(Alex Goldmark, Transportation Nation) A second fatal bus crash in as many days has sparked renewed calls for increased regulation and safety oversight on so-called Chinatown buses. There just isn't that much oversight to begin with now.
The Super Luxury Tours charter bus flipped on its side while headed to Philadelphia from New York City's Chinatown. The driver was killed, along with one passenger. About 40 people were sent to area hospitals, according to police.The cause of the crash remains unknown.
Listen to a radio report on WNYC about bus regulations and these two crashes.
The second crash comes as National Transportation Safety Board investigators are set to interview the driver of the World Wide Tours bus that crashed on Saturday, killing 15. The driver of that bus, Ophadell Williams, has not been charged with anything at this time, but he has come under public scrutiny after his initial story was contradicted by passengers and witnesses. His driving record is also under review because, investigators say, he gave a false name several times when stopped for traffic violations in the past. Federal and state investigators want to know if that should have resulted in a suspension of his driving privileges and why the violations weren't linked to his commercial driving record.
New York Governor Cuomo said he's "asking the NTSB do a top to bottom review of this industry."
Right now there isn't all that much regulation of intercity bus companies, Chinatown or otherwise, says DePaul University transportation professor Joseph Schwieterman.
"What's surprising about the bus sector is there's no directory or no single place where you can go to find out who's serving what markets," he says. "It's pretty much an amorphous system of companies that come and go with very few people noticing," he adds.
Currently, bus companies are regulated much like trucking companies by the Federal Motor Carrier Safety Administration. It performs random inspections for vehicle safety and driver certification. Transportation Nation reviewed the record of World Wide Tours, which is actually better than average in several respects though it shows two crashes with injury in the previous 24 months. Still, one problem cited by a News21 report is that companies that fail consistently can simply dissolve and start again under a new name.
Professor Schwieterman explains, "In intercity commerce it's remarkably easy to start a bus company. You don't need permission from the cities. It's not quite like air service, you basically need to, upon request, show you are meeting highway safety requirements, and that can be pretty minimal." (We covered his research on the growth of these buses back in January.)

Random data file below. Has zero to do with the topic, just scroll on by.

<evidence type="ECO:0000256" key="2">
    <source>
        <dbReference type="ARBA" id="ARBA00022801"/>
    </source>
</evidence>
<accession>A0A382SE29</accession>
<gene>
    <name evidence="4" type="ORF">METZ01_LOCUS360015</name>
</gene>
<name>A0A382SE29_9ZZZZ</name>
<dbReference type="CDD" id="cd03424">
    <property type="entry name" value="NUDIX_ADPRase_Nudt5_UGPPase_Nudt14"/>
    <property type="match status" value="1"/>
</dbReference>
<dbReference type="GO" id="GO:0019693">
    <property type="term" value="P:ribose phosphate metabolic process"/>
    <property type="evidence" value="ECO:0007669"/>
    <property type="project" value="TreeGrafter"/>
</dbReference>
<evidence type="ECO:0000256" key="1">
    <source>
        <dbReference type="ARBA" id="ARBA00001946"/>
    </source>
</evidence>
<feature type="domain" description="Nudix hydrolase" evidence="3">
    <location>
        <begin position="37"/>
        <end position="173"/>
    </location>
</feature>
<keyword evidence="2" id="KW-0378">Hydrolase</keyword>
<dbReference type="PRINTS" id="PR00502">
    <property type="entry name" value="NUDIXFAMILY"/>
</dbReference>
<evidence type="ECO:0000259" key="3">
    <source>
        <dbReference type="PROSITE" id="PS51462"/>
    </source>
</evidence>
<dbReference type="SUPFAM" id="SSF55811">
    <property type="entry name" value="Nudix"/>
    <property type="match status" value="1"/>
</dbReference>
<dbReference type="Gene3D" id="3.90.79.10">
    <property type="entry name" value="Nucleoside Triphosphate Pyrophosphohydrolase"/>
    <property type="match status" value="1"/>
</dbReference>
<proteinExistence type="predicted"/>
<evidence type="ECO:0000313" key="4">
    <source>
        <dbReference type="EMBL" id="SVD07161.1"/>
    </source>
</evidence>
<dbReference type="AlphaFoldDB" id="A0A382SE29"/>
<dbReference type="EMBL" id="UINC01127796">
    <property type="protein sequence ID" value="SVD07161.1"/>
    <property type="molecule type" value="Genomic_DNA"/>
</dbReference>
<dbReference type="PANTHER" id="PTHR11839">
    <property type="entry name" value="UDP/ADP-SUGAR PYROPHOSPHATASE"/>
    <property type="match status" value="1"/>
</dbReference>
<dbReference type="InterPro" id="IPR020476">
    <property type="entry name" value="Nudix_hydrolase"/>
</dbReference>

Local officials in New York want to see more regulation. State Senator Daniel Squadron told Transportation Nation, "the federal government has got to do a better job. And frankly I wish the state and city were allowed to do more constitutionally. But since we're not, that means get a permit system, in place, be able to track these companies, be able to use the federal safety information on a local level to protect people in our communities." As we reported last month, he's introduced legislation that, he hopes, would give the city the right to monitor the buses.
The economic advantages of using the curb as a free pick-up point is part of the fuel for the 25 percent growth in the industry in 2010. That's mainly in the Northeast and due in large part to major growth by MegaBus and BoltBus, a Greyhound subsidiary. Amenities like on board internet also explain the growth, says Schwieterman.
Even Squadron and other politicians calling for more oversight acknowledge the value brought by these buses. New York City Council Woman Margaret Chin, who represents Chinatown, says "This is an affordable transportation for many communities in New York City, but it has to be safe." Chin and Squadron both say they don't want Chinatown buses to go away. They just want more regulation.
Currently, New York state law says that any bus can pick-up or drop-off passengers at any bus stop. That makes it difficult to regulate or require permits. Boston is the only city along the Northeast corridor to require buses to use a bus station.